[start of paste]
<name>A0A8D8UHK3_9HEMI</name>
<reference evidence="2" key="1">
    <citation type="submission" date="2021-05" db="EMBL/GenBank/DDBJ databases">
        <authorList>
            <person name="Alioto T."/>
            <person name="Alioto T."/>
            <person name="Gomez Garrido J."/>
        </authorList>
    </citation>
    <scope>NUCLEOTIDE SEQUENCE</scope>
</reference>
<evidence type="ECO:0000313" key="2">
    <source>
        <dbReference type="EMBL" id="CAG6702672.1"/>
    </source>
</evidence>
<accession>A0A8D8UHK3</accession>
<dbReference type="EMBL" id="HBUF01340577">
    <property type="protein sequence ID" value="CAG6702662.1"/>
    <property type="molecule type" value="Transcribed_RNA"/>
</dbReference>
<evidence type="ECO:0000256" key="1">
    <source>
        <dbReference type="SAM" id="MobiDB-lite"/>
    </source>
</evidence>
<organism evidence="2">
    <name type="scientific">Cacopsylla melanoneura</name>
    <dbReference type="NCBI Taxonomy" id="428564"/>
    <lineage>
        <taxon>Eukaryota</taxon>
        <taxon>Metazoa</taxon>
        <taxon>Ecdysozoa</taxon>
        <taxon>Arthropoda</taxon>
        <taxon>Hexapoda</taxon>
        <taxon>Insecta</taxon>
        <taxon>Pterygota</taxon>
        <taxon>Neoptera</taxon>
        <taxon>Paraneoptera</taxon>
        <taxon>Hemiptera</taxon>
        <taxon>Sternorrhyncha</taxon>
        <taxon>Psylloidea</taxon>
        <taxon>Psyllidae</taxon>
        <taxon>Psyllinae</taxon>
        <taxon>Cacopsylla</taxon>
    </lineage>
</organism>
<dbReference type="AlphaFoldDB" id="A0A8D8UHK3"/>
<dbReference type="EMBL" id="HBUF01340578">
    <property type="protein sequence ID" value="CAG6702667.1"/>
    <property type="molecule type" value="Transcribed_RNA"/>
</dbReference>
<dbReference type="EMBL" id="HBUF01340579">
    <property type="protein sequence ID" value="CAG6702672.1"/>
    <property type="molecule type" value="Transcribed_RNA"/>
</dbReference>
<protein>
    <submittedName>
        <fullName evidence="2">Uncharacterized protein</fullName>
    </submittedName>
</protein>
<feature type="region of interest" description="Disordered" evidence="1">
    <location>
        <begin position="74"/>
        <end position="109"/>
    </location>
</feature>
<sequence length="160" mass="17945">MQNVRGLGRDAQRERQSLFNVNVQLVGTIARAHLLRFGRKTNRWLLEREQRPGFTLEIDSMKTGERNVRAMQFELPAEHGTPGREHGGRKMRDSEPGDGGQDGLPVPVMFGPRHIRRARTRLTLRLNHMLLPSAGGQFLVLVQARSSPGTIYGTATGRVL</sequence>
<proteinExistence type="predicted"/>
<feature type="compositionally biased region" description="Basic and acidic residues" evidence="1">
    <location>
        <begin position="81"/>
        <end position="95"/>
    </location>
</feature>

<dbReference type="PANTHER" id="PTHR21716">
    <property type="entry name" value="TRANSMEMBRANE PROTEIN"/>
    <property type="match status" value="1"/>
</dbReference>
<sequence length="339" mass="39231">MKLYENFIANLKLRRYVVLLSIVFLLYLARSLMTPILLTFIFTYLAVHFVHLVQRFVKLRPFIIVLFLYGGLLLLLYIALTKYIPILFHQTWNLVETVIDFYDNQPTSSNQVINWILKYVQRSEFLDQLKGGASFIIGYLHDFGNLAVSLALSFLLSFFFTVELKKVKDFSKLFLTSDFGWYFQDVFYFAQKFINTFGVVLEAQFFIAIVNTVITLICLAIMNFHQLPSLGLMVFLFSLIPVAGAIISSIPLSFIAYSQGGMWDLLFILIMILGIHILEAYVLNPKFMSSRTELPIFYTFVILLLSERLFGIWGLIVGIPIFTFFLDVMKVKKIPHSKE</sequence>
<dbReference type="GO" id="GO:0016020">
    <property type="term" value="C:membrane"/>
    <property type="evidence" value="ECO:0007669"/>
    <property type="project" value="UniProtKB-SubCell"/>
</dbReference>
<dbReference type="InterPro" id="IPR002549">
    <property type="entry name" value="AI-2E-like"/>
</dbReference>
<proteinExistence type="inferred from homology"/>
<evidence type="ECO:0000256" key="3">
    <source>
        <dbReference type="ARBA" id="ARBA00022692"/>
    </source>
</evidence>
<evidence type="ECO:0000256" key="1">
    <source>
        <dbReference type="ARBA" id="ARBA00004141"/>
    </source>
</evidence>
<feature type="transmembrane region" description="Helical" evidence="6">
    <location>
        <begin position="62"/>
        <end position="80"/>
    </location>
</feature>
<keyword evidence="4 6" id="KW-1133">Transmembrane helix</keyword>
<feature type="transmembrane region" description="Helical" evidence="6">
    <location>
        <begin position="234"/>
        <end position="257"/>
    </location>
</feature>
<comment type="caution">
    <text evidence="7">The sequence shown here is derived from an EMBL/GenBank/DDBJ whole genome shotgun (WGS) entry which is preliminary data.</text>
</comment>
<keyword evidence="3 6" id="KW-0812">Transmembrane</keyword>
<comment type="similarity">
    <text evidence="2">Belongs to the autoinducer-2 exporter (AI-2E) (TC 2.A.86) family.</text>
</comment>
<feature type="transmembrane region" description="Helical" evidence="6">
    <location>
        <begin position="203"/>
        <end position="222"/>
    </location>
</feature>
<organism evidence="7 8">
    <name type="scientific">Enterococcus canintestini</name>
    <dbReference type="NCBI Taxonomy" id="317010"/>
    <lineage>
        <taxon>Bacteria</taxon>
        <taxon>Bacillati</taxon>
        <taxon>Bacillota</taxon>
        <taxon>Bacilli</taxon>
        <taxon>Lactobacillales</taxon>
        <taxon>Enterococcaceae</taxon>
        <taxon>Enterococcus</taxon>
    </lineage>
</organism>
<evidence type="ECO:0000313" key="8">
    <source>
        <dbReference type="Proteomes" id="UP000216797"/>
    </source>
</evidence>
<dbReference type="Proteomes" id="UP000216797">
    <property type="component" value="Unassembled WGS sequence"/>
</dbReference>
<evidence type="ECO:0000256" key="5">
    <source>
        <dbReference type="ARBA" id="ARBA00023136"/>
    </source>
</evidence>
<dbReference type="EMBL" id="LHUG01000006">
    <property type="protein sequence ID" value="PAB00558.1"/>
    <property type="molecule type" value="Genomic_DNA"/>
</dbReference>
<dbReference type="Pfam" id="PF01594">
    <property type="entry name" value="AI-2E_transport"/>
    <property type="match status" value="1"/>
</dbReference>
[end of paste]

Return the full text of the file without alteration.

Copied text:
<name>A0A8D8UHK3_9HEMI</name>
<reference evidence="2" key="1">
    <citation type="submission" date="2021-05" db="EMBL/GenBank/DDBJ databases">
        <authorList>
            <person name="Alioto T."/>
            <person name="Alioto T."/>
            <person name="Gomez Garrido J."/>
        </authorList>
    </citation>
    <scope>NUCLEOTIDE SEQUENCE</scope>
</reference>
<evidence type="ECO:0000313" key="2">
    <source>
        <dbReference type="EMBL" id="CAG6702672.1"/>
    </source>
</evidence>
<accession>A0A8D8UHK3</accession>
<dbReference type="EMBL" id="HBUF01340577">
    <property type="protein sequence ID" value="CAG6702662.1"/>
    <property type="molecule type" value="Transcribed_RNA"/>
</dbReference>
<evidence type="ECO:0000256" key="1">
    <source>
        <dbReference type="SAM" id="MobiDB-lite"/>
    </source>
</evidence>
<organism evidence="2">
    <name type="scientific">Cacopsylla melanoneura</name>
    <dbReference type="NCBI Taxonomy" id="428564"/>
    <lineage>
        <taxon>Eukaryota</taxon>
        <taxon>Metazoa</taxon>
        <taxon>Ecdysozoa</taxon>
        <taxon>Arthropoda</taxon>
        <taxon>Hexapoda</taxon>
        <taxon>Insecta</taxon>
        <taxon>Pterygota</taxon>
        <taxon>Neoptera</taxon>
        <taxon>Paraneoptera</taxon>
        <taxon>Hemiptera</taxon>
        <taxon>Sternorrhyncha</taxon>
        <taxon>Psylloidea</taxon>
        <taxon>Psyllidae</taxon>
        <taxon>Psyllinae</taxon>
        <taxon>Cacopsylla</taxon>
    </lineage>
</organism>
<dbReference type="AlphaFoldDB" id="A0A8D8UHK3"/>
<dbReference type="EMBL" id="HBUF01340578">
    <property type="protein sequence ID" value="CAG6702667.1"/>
    <property type="molecule type" value="Transcribed_RNA"/>
</dbReference>
<dbReference type="EMBL" id="HBUF01340579">
    <property type="protein sequence ID" value="CAG6702672.1"/>
    <property type="molecule type" value="Transcribed_RNA"/>
</dbReference>
<protein>
    <submittedName>
        <fullName evidence="2">Uncharacterized protein</fullName>
    </submittedName>
</protein>
<feature type="region of interest" description="Disordered" evidence="1">
    <location>
        <begin position="74"/>
        <end position="109"/>
    </location>
</feature>
<sequence length="160" mass="17945">MQNVRGLGRDAQRERQSLFNVNVQLVGTIARAHLLRFGRKTNRWLLEREQRPGFTLEIDSMKTGERNVRAMQFELPAEHGTPGREHGGRKMRDSEPGDGGQDGLPVPVMFGPRHIRRARTRLTLRLNHMLLPSAGGQFLVLVQARSSPGTIYGTATGRVL</sequence>
<proteinExistence type="predicted"/>
<feature type="compositionally biased region" description="Basic and acidic residues" evidence="1">
    <location>
        <begin position="81"/>
        <end position="95"/>
    </location>
</feature>

<dbReference type="PANTHER" id="PTHR21716">
    <property type="entry name" value="TRANSMEMBRANE PROTEIN"/>
    <property type="match status" value="1"/>
</dbReference>
<sequence length="339" mass="39231">MKLYENFIANLKLRRYVVLLSIVFLLYLARSLMTPILLTFIFTYLAVHFVHLVQRFVKLRPFIIVLFLYGGLLLLLYIALTKYIPILFHQTWNLVETVIDFYDNQPTSSNQVINWILKYVQRSEFLDQLKGGASFIIGYLHDFGNLAVSLALSFLLSFFFTVELKKVKDFSKLFLTSDFGWYFQDVFYFAQKFINTFGVVLEAQFFIAIVNTVITLICLAIMNFHQLPSLGLMVFLFSLIPVAGAIISSIPLSFIAYSQGGMWDLLFILIMILGIHILEAYVLNPKFMSSRTELPIFYTFVILLLSERLFGIWGLIVGIPIFTFFLDVMKVKKIPHSKE</sequence>
<dbReference type="GO" id="GO:0016020">
    <property type="term" value="C:membrane"/>
    <property type="evidence" value="ECO:0007669"/>
    <property type="project" value="UniProtKB-SubCell"/>
</dbReference>
<dbReference type="InterPro" id="IPR002549">
    <property type="entry name" value="AI-2E-like"/>
</dbReference>
<proteinExistence type="inferred from homology"/>
<evidence type="ECO:0000256" key="3">
    <source>
        <dbReference type="ARBA" id="ARBA00022692"/>
    </source>
</evidence>
<evidence type="ECO:0000256" key="1">
    <source>
        <dbReference type="ARBA" id="ARBA00004141"/>
    </source>
</evidence>
<feature type="transmembrane region" description="Helical" evidence="6">
    <location>
        <begin position="62"/>
        <end position="80"/>
    </location>
</feature>
<keyword evidence="4 6" id="KW-1133">Transmembrane helix</keyword>
<feature type="transmembrane region" description="Helical" evidence="6">
    <location>
        <begin position="234"/>
        <end position="257"/>
    </location>
</feature>
<comment type="caution">
    <text evidence="7">The sequence shown here is derived from an EMBL/GenBank/DDBJ whole genome shotgun (WGS) entry which is preliminary data.</text>
</comment>
<keyword evidence="3 6" id="KW-0812">Transmembrane</keyword>
<comment type="similarity">
    <text evidence="2">Belongs to the autoinducer-2 exporter (AI-2E) (TC 2.A.86) family.</text>
</comment>
<feature type="transmembrane region" description="Helical" evidence="6">
    <location>
        <begin position="203"/>
        <end position="222"/>
    </location>
</feature>
<organism evidence="7 8">
    <name type="scientific">Enterococcus canintestini</name>
    <dbReference type="NCBI Taxonomy" id="317010"/>
    <lineage>
        <taxon>Bacteria</taxon>
        <taxon>Bacillati</taxon>
        <taxon>Bacillota</taxon>
        <taxon>Bacilli</taxon>
        <taxon>Lactobacillales</taxon>
        <taxon>Enterococcaceae</taxon>
        <taxon>Enterococcus</taxon>
    </lineage>
</organism>
<evidence type="ECO:0000313" key="8">
    <source>
        <dbReference type="Proteomes" id="UP000216797"/>
    </source>
</evidence>
<dbReference type="Proteomes" id="UP000216797">
    <property type="component" value="Unassembled WGS sequence"/>
</dbReference>
<evidence type="ECO:0000256" key="5">
    <source>
        <dbReference type="ARBA" id="ARBA00023136"/>
    </source>
</evidence>
<dbReference type="EMBL" id="LHUG01000006">
    <property type="protein sequence ID" value="PAB00558.1"/>
    <property type="molecule type" value="Genomic_DNA"/>
</dbReference>
<dbReference type="Pfam" id="PF01594">
    <property type="entry name" value="AI-2E_transport"/>
    <property type="match status" value="1"/>
</dbReference>